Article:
In the News

Adler Center Director Shares 
 Solutions for Chicago Community With 
 'Same Life Expectancy as Iraq' 03.01.18
Adler Center Director Shares
Solutions for Chicago Community With
'Same Life Expectancy as Iraq'
03.01.18

Chicago Magazine reporters recently looked to the leader of a key Adler University center for insight about socioeconomic factors that are dramatically impacting life expectancies in one of the city’s communities.

Dan Cooper, Ph.D., executive director of the Center for Equitable Cities, shared how residents’ access to certain resources — or rather, lack thereof — are gravely affecting people of all ages. While the report references statistics covering all of Chicago, it specifically investigates the city’s West Garfield Park area, contending it has, “the same life expectancy as Iraq.”

"Residents here live on average to 69, according to the most recent census, a full 16 years less than that of residents in the Loop just six miles to the east,” the article said. “It’s a neighborhood that has been plundered for years by housing discrimination, segregation, and police violence. It is struggling with poverty, school closings, drug addiction, and shootings."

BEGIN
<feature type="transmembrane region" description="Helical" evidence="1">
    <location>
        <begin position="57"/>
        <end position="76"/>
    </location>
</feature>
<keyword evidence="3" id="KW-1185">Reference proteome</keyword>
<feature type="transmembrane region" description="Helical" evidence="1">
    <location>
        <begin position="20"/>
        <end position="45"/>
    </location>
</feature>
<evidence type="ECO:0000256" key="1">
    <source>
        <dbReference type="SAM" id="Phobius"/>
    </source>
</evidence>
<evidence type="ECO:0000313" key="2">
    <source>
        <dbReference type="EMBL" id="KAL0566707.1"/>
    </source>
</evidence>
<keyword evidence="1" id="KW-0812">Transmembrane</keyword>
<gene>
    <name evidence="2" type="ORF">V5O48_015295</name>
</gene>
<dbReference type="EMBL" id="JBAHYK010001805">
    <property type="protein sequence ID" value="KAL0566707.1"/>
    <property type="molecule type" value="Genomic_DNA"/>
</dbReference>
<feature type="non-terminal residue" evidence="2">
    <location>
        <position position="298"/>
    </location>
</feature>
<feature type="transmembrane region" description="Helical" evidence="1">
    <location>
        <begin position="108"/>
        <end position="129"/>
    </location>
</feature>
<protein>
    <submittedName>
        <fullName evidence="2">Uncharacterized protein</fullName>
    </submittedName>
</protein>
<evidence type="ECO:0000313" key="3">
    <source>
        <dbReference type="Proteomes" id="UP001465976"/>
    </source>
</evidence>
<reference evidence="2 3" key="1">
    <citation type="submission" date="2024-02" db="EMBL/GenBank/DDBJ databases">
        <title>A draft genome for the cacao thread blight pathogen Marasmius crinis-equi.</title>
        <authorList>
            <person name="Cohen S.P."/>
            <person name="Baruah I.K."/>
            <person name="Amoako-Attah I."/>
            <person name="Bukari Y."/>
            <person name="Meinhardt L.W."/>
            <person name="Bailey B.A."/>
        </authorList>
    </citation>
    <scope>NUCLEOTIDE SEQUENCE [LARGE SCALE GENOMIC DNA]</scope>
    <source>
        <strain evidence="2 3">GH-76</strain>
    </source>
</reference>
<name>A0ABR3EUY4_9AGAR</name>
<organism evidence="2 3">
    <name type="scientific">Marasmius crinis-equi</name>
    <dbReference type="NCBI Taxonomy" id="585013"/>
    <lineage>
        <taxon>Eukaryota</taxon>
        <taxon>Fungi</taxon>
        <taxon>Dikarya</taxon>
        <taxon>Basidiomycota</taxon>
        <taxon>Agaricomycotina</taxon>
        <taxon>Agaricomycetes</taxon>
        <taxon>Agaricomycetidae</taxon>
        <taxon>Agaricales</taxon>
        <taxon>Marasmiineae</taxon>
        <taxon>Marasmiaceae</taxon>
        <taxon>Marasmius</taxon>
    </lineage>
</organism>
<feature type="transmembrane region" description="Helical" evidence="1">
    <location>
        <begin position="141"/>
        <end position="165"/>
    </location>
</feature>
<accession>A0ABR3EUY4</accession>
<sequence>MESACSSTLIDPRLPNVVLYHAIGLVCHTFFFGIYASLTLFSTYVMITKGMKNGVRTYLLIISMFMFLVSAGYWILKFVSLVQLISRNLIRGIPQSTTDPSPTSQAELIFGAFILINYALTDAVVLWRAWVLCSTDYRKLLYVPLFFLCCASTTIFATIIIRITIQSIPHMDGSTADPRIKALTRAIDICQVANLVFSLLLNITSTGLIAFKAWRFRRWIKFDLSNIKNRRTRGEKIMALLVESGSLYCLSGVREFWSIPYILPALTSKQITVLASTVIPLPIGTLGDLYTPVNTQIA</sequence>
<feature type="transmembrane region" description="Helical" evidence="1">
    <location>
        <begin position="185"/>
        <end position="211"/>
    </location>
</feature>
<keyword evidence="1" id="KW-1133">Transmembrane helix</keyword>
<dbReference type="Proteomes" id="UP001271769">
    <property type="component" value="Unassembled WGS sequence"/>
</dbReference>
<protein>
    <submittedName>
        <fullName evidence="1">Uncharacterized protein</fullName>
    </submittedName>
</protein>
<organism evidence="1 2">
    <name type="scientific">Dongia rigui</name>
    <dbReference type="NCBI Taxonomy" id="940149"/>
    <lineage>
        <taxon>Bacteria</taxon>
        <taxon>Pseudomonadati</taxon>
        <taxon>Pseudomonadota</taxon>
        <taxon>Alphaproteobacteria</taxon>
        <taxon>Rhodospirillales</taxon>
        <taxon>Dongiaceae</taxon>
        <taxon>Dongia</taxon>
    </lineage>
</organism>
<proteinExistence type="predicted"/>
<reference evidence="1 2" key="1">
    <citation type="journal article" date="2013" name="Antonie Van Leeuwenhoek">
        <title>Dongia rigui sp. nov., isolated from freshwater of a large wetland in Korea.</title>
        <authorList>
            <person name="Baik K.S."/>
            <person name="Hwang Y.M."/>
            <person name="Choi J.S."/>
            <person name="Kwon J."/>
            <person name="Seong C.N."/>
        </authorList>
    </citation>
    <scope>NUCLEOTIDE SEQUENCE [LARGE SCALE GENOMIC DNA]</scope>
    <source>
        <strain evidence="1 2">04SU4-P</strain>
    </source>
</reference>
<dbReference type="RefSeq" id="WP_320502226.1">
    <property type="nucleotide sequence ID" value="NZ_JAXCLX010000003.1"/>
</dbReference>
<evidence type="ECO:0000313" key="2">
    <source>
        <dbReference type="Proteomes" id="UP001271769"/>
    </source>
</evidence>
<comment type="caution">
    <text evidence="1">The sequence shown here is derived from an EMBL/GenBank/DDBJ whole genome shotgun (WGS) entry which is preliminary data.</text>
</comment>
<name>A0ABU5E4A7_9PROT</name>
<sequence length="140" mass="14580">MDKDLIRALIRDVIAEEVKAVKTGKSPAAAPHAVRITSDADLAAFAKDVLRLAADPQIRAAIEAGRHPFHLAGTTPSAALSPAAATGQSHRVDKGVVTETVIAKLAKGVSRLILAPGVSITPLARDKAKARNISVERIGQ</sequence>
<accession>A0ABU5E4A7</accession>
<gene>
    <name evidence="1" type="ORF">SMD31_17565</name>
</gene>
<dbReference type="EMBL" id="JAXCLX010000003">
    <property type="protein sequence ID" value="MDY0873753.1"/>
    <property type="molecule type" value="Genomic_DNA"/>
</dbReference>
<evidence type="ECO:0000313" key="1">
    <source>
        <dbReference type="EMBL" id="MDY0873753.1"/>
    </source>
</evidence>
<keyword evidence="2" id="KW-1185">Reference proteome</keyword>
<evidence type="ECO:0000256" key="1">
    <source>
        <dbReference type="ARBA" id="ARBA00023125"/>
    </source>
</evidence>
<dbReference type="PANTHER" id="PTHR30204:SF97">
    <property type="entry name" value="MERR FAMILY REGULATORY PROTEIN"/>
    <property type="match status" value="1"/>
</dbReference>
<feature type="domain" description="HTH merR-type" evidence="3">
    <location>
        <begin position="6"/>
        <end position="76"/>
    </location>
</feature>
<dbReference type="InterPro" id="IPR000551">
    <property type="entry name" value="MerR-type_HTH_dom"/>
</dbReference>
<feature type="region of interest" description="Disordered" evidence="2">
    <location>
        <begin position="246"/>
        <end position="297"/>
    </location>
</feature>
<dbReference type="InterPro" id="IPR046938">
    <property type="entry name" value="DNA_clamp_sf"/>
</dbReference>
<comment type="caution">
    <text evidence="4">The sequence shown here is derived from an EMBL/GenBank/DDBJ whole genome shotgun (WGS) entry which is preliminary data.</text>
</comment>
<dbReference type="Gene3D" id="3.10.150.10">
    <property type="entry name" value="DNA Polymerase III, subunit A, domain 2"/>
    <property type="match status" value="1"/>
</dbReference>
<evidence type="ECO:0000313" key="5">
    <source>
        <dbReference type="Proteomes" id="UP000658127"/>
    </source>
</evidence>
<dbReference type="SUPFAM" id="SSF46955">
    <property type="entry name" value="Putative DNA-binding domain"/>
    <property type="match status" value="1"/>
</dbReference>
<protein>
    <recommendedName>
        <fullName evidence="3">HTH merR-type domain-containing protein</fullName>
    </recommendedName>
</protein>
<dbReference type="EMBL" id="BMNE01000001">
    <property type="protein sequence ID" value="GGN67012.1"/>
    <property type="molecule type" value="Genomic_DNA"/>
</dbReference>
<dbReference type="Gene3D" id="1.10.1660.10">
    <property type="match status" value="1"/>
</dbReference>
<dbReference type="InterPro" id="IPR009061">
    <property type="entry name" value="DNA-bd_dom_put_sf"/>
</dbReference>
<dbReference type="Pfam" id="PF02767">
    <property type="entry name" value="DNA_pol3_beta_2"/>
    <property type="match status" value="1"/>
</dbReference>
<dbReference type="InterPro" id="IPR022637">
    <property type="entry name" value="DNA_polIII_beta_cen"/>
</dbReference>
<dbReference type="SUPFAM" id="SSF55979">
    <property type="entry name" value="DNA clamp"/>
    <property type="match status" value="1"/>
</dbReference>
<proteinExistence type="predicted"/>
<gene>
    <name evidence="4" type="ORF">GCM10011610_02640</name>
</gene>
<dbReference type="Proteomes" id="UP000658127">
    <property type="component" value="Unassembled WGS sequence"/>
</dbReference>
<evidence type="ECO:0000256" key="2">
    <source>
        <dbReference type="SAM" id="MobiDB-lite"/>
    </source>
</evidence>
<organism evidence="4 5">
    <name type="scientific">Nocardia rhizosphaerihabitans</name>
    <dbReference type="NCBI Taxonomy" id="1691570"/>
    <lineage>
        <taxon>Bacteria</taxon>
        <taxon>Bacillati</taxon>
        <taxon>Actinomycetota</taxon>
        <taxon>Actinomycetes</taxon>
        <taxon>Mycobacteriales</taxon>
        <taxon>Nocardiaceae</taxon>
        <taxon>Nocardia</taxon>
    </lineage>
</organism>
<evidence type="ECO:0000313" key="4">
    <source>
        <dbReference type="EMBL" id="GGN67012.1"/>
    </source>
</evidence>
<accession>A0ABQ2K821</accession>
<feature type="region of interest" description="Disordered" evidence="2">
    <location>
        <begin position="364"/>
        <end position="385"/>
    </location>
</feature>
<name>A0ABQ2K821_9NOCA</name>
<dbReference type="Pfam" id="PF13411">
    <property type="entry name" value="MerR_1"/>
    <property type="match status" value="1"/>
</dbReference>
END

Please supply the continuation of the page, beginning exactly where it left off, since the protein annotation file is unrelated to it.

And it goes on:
Cooper shared several solutions for improving health and safety on the West Side. Among them are “serious government intervention” and criminal justice reform, which would redirect funds from the Illinois Department of Corrections $1.6 billion budget to communities.

"If you look at when crime started going up, it’s when factories started leaving,” he said. “When you have higher poverty and people can't afford to own homes, you have more crime and disorder."

Cooper’s center works in concert with communities that are most historically disadvantaged by years of failed policy and disinvestment. It serves as a policy leader, collaborative research convener, and resource hub dedicated to drawing out the connections between different forms of urban inequality, and advancing, equitable solutions.

For more information, read the full investigative report, “A Second City”, in Chicago Magazine.

About Adler University

Adler University educates students to engage the world and create a more just society. Established in 1952, it enrolls more than 1,400 students in master’s and doctoral programs for social change through its campuses in downtown Chicago and Vancouver, as well as an Online Campus. Adler University’s mission is to continue the pioneering work of Alfred Adler, the first community psychologist, by graduating socially responsible practitioners, engaging communities and advancing social justice.